then thickened in the algas, or stock thickener.
in the same hall is the ringvee kraan, a pneumatically operated valve for water circulation.
the finished pulp is collected in large reservoirs, the massibasseinid, or stock tanks.
the pulp is sprayed out in liquid form onto the conveyors of the paberimasin (paper machine) where it is quickly dried.
giant heated rollers in the kuivati (dryer section) press and dry the newly formed stock as it rolls over and around them.
a perspective from the far end of the paberimasina ruum with our stock being rolled onto giant spools in its finished form.
from just outside, only hints of the activity within can be heard.
text and recordings by patrick mcginley
photographs by lauri kulpsoo
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contact mic recordings of the prayer wheel at Amitabha stupa in sedona az. the photo was taken the same day, on returning to my car. it is sunlight reflected off a metal badge attached to the strap of my messenger bag.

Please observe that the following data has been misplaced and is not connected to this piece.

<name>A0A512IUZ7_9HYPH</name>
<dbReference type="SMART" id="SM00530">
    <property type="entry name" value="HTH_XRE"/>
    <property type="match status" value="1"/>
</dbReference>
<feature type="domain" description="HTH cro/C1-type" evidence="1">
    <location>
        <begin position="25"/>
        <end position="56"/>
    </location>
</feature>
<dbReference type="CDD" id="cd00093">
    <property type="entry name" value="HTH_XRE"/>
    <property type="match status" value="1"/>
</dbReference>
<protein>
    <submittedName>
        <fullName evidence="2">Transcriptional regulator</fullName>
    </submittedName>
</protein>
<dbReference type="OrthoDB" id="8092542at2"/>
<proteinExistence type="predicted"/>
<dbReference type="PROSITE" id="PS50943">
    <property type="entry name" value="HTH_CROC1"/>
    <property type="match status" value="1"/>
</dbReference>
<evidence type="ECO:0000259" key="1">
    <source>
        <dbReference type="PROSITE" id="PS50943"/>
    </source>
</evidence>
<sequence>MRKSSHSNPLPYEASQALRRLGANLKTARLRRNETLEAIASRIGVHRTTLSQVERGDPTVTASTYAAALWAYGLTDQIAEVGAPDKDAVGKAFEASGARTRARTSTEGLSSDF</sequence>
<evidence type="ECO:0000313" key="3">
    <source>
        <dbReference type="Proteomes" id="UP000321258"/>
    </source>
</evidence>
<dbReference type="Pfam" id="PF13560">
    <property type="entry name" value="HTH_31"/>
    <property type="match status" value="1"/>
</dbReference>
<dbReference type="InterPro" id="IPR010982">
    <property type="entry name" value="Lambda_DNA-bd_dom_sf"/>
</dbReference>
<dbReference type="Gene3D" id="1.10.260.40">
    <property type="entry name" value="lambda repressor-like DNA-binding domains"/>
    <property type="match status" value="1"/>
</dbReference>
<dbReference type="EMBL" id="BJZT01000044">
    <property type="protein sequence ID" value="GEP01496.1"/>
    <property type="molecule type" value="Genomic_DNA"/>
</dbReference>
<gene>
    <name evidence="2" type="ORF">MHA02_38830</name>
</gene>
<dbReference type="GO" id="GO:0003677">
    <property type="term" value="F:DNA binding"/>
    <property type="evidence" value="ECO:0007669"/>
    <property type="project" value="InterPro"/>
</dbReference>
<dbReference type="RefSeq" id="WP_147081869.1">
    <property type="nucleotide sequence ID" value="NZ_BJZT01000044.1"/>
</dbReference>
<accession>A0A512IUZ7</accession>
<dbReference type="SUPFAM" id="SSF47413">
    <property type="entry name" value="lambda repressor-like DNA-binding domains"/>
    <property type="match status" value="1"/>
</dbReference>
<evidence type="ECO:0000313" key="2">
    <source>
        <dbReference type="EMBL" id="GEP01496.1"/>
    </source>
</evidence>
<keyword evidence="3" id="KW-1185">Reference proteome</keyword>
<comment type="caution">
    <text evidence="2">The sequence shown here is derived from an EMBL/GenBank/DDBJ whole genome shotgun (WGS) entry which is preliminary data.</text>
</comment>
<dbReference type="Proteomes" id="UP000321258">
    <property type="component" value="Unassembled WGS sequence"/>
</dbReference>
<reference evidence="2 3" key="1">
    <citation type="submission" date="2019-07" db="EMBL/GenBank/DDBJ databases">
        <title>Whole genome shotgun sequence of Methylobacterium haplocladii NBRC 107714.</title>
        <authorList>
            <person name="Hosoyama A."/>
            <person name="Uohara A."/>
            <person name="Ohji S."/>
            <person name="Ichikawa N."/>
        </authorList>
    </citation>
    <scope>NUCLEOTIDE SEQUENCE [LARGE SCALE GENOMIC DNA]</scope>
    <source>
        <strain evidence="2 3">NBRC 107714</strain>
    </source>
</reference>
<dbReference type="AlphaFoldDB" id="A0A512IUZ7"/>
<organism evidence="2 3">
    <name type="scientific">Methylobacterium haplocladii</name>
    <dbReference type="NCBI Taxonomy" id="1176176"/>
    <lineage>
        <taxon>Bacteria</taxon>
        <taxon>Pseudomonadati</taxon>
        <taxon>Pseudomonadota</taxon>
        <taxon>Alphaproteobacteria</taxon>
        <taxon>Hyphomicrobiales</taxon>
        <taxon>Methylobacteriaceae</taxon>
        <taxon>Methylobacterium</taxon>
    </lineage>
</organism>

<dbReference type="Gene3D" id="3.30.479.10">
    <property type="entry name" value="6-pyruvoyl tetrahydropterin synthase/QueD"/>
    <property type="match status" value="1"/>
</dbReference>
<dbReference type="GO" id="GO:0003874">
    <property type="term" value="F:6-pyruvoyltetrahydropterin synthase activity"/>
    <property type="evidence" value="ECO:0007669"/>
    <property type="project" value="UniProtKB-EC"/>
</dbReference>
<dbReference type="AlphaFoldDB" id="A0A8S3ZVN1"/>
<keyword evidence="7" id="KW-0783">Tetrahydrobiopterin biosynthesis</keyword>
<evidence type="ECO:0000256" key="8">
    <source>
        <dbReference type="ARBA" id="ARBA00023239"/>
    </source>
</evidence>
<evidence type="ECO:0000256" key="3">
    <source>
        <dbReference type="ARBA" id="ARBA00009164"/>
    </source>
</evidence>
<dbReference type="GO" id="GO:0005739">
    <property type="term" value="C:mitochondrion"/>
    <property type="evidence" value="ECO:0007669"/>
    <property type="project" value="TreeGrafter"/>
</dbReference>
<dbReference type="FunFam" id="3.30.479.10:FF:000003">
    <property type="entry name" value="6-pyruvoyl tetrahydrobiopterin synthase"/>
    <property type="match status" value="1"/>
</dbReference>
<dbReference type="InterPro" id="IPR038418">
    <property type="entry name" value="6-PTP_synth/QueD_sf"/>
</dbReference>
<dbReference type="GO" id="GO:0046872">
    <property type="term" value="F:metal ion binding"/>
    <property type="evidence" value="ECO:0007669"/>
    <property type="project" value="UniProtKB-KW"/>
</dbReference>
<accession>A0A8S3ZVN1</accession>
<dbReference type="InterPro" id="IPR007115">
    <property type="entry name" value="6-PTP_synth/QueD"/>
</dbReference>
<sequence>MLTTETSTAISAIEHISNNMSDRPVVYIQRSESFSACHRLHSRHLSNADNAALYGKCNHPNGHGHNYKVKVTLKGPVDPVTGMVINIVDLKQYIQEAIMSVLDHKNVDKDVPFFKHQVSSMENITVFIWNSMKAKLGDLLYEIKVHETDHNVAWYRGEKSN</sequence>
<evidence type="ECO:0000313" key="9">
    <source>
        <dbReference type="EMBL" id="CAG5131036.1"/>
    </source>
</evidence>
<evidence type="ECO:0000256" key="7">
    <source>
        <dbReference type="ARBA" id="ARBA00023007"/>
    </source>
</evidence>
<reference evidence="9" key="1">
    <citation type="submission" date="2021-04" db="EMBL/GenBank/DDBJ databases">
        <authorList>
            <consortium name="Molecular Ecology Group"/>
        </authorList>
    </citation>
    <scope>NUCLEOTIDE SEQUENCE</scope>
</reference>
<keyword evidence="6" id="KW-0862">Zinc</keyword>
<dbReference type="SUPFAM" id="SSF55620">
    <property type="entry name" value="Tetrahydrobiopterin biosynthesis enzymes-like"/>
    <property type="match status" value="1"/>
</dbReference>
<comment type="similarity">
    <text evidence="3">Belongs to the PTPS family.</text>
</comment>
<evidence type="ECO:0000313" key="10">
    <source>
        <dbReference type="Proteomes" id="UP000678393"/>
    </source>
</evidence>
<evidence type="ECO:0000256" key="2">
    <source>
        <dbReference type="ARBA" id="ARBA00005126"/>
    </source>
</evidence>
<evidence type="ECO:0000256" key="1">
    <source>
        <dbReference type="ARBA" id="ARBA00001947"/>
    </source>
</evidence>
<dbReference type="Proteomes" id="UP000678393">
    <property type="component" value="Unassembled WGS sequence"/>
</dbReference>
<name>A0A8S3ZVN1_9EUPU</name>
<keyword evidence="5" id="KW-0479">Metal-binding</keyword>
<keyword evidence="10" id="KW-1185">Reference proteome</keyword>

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inside the ruin i am stirred by the ghost of human actions. damaged wood and metal variously ajar and fallen, vast areas of mold across flecked surfaces lit by stray beams, scattered broken glass and opaque pools, mulched paper piled with feathers and birdshit, dangling wires and conduits, holes, mounds, drips, webs. here and there the remains of personal objects resonate and remind me of the personalities that once persevered through daily life in this mill. i move about warily, brushing past tiny plants sprung from holes in the walls, dodging soft spots on the floor, breathing quietly as i step into the cave of a shadow.